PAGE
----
Real Time Process Control Algorithms Combining Process Modeling and Instrumentation
- Joe Rohrbacher - Hazen and Sawyer
The purpose of this paper is to outline comprehensive process monitoring algorithms that combine process modeling with instrumentation for all of the following processes:
- Comparing real-time aerobic SRT to required SRT as a function of pH, DO, and temperature
- Optimized denitrification and biological phosphorus uptake in real-time through pacing of internal recycle flows to nitrate leaving the first anoxic zone
- Pacing chemical phosphorus addition to real-time orthophosphate concentrations
- Pacing supplemental carbon addition to real-time nitrogen load entering the anoxic zone
- Providing guidance systems to manage the number of clarifiers online as a function of influent flow, RAS flow, SVI, and MLSS concentration
- Utilizing equalization volume to provide a constant mass of ammonia to the BNR process
1. Aerobic SRT Monitoring for Nitrification
Assuming uninhibited growth and proper DO control, three key parameters will determine the required aerobic SRT to maintain full nitrification—pH, DO and temperature. The modeling/operations link that would most benefit nitrification in real-time is an ongoing comparison of actual and minimum required aerobic SRT for complete nitrification.
Real-time aerobic SRT can be calculated using solids analyzers to measure at least one of either waste activated sludge or the mixed liquor suspended solids (MLSS) concentrations. The other value can be a daily average from a laboratory. DO concentrations, pH, and temperature can be obtained from DO and/or pH probes.
2. Solids Separation
The solids separation process is a function of the following independent variables: mixed liquor suspended solids concentration, X; hindered settling coefficient, K; settling velocity, Vo; forward flow, Q; return activated sludge (RAS) flow, Qras; and the number of clarifiers in service, total surface area, SA. State point analysis (SPA) is commonly used to provide a simplified determination of whether or not a clarifier will fail under a given set of conditions. Applying this tool to real-time process control involves solving systems of equations with advanced mathematics and software tools. While that is a long-term objective, a simplified empirical approach was applied on a recent project. A matrix of potential Q, Qras, X, and SVI values was modeled using SPA. The number of clarifiers in service was varied to cover the range of options. Next, each SPA was solved by adjusting X manually until the clarifier was just at the brink of failure but not failing.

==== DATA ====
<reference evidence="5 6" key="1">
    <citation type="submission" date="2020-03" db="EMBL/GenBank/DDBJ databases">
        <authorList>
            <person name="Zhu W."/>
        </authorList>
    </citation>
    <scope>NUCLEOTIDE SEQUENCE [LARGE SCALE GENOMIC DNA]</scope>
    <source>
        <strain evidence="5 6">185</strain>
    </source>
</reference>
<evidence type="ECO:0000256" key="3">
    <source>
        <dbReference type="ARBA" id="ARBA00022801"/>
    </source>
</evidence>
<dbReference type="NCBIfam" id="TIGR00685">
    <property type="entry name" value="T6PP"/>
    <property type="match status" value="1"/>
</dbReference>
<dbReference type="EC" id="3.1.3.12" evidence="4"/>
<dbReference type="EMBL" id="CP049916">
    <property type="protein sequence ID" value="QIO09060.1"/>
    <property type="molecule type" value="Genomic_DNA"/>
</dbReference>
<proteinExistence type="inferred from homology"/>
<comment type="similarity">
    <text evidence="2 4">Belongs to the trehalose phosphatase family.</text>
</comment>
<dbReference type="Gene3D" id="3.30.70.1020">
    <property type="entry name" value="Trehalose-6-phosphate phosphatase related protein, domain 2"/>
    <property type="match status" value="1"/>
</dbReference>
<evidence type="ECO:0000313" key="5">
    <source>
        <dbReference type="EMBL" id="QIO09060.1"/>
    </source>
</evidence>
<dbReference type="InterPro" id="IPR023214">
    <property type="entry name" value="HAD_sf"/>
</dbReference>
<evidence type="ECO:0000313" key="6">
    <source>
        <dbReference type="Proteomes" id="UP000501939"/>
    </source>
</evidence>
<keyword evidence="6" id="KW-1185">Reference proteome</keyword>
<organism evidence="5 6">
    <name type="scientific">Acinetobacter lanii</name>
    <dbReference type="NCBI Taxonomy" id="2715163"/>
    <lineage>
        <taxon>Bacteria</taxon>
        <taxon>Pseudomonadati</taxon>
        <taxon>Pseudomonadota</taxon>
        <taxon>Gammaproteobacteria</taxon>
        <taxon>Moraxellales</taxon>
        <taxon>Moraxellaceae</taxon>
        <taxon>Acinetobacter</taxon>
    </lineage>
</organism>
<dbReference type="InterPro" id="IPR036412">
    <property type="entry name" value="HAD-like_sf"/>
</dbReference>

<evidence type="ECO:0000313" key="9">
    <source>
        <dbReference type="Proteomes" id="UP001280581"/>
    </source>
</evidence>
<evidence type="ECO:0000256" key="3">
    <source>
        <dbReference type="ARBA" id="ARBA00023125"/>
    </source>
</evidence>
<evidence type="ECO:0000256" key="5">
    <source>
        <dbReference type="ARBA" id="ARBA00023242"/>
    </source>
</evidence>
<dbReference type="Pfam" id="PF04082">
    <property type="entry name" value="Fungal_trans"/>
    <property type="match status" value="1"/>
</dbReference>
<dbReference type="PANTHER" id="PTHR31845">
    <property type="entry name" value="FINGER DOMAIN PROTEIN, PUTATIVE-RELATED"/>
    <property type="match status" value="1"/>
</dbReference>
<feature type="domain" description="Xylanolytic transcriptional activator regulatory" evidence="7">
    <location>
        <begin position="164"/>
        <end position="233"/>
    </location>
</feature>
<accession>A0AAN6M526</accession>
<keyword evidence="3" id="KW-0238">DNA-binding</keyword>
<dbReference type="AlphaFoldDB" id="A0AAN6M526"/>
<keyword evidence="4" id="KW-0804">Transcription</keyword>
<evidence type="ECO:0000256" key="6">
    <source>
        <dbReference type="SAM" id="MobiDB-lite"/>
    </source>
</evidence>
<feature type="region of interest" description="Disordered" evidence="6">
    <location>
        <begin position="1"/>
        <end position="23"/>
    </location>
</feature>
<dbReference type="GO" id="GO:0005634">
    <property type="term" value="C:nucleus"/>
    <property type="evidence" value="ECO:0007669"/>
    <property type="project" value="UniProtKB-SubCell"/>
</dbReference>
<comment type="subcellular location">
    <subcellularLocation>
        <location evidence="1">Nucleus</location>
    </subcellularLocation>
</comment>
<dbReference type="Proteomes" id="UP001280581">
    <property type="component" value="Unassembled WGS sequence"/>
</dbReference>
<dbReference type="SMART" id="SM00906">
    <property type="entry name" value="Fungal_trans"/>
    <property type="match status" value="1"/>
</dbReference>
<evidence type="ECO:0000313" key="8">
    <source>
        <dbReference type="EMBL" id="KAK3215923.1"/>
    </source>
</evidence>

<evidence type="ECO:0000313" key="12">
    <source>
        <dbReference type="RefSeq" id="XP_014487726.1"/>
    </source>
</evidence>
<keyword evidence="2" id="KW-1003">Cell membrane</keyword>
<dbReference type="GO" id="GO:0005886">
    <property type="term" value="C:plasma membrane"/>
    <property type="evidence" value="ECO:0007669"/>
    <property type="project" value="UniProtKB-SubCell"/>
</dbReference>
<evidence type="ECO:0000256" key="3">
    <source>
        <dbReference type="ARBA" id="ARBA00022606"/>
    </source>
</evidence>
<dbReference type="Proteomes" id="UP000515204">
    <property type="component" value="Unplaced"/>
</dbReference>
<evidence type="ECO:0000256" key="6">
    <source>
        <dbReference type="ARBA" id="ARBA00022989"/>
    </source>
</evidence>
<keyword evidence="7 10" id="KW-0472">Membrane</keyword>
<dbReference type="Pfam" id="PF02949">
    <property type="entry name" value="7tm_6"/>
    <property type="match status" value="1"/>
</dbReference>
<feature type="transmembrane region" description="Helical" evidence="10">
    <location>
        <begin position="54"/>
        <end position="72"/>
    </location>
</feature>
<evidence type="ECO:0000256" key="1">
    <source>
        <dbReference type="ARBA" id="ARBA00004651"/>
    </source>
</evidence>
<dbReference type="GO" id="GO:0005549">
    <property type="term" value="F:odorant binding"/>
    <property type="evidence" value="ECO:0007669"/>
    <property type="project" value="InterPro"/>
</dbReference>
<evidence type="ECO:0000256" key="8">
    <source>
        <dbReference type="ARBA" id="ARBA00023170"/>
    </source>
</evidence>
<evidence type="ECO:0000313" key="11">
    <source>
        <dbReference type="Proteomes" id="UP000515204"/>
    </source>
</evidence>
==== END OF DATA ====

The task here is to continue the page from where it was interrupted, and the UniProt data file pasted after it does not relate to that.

A multivariable linear regression (MVLR) equation was developed to represent the required clarifier surface area as a function of variables the plant could measure in real-time: MLSS, Q, Qras, and sludge volume index (SVI), which is measured daily as is a function of Vo and K. Site specific testing was conducted at the facility to determine Vo and K.
This equation can easily be integrated into the SCADA system and provide real-time information to operators about the number of clarifiers they ought to have in service. This equation will also be used to provide prompts to the user about how an increase in RAS capacity could improve settling since insufficient RAS flow can limit capacity during specific events.
For more information or a copy of the full paper, please contact the author at email@example.com.
Hear about new publications with our email newsletter
Horizons showcases significant water, wastewater, reuse, and stormwater projects and innovations that help our clients to achieve their goals, and can help you achieve yours. Articles are written by top engineers and process group leaders, demonstrating and explaining the beneficial application of a variety of technologies and tools.